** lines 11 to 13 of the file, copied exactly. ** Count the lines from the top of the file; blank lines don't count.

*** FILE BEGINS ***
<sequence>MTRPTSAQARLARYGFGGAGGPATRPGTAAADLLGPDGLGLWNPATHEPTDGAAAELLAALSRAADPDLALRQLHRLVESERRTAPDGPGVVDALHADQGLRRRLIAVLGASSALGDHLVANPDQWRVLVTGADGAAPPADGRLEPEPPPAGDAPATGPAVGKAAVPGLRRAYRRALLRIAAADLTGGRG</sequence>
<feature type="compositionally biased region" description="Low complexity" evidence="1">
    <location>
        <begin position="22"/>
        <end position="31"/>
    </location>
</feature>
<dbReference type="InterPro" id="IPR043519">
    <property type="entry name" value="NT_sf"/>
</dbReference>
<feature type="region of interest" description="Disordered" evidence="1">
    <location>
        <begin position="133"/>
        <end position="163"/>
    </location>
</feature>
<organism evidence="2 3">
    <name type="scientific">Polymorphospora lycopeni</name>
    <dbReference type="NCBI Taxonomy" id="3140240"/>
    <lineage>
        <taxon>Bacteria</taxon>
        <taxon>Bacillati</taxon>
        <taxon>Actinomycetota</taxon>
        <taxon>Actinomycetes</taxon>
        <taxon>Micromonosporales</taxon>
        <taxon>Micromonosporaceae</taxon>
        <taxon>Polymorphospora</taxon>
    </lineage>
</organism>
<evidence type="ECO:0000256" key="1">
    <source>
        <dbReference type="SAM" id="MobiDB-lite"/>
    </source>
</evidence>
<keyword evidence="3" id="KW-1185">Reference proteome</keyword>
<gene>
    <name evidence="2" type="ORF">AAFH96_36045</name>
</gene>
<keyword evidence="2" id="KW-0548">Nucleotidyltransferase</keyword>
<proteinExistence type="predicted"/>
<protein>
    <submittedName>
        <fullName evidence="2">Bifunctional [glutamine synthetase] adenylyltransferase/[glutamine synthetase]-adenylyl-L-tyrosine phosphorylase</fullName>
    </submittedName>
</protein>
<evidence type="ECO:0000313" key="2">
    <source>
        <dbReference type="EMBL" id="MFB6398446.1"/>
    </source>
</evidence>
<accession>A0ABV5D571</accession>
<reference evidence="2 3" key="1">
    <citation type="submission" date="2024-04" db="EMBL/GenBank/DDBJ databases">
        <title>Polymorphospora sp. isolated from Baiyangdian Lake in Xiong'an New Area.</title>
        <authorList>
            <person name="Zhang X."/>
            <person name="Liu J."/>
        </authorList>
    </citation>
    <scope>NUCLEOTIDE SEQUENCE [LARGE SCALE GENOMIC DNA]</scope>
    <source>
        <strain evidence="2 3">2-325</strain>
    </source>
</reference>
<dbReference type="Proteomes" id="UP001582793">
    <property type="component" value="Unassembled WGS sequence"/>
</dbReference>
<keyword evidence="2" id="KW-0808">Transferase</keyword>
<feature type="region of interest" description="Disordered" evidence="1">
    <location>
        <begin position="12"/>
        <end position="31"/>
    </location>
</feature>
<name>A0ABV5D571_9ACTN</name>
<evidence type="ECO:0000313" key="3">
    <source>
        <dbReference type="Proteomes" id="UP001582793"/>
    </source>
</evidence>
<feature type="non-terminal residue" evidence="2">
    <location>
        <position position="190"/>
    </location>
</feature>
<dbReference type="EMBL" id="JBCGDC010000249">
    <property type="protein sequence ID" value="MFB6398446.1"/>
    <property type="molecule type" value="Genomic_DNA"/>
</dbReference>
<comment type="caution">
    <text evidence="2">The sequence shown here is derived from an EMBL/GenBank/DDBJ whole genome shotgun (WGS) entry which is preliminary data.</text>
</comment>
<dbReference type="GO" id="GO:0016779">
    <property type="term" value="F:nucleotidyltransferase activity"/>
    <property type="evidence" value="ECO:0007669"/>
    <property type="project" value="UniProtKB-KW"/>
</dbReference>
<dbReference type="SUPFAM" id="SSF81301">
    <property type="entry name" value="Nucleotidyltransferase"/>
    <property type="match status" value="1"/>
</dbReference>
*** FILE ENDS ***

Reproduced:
<feature type="region of interest" description="Disordered" evidence="1">
    <location>
        <begin position="133"/>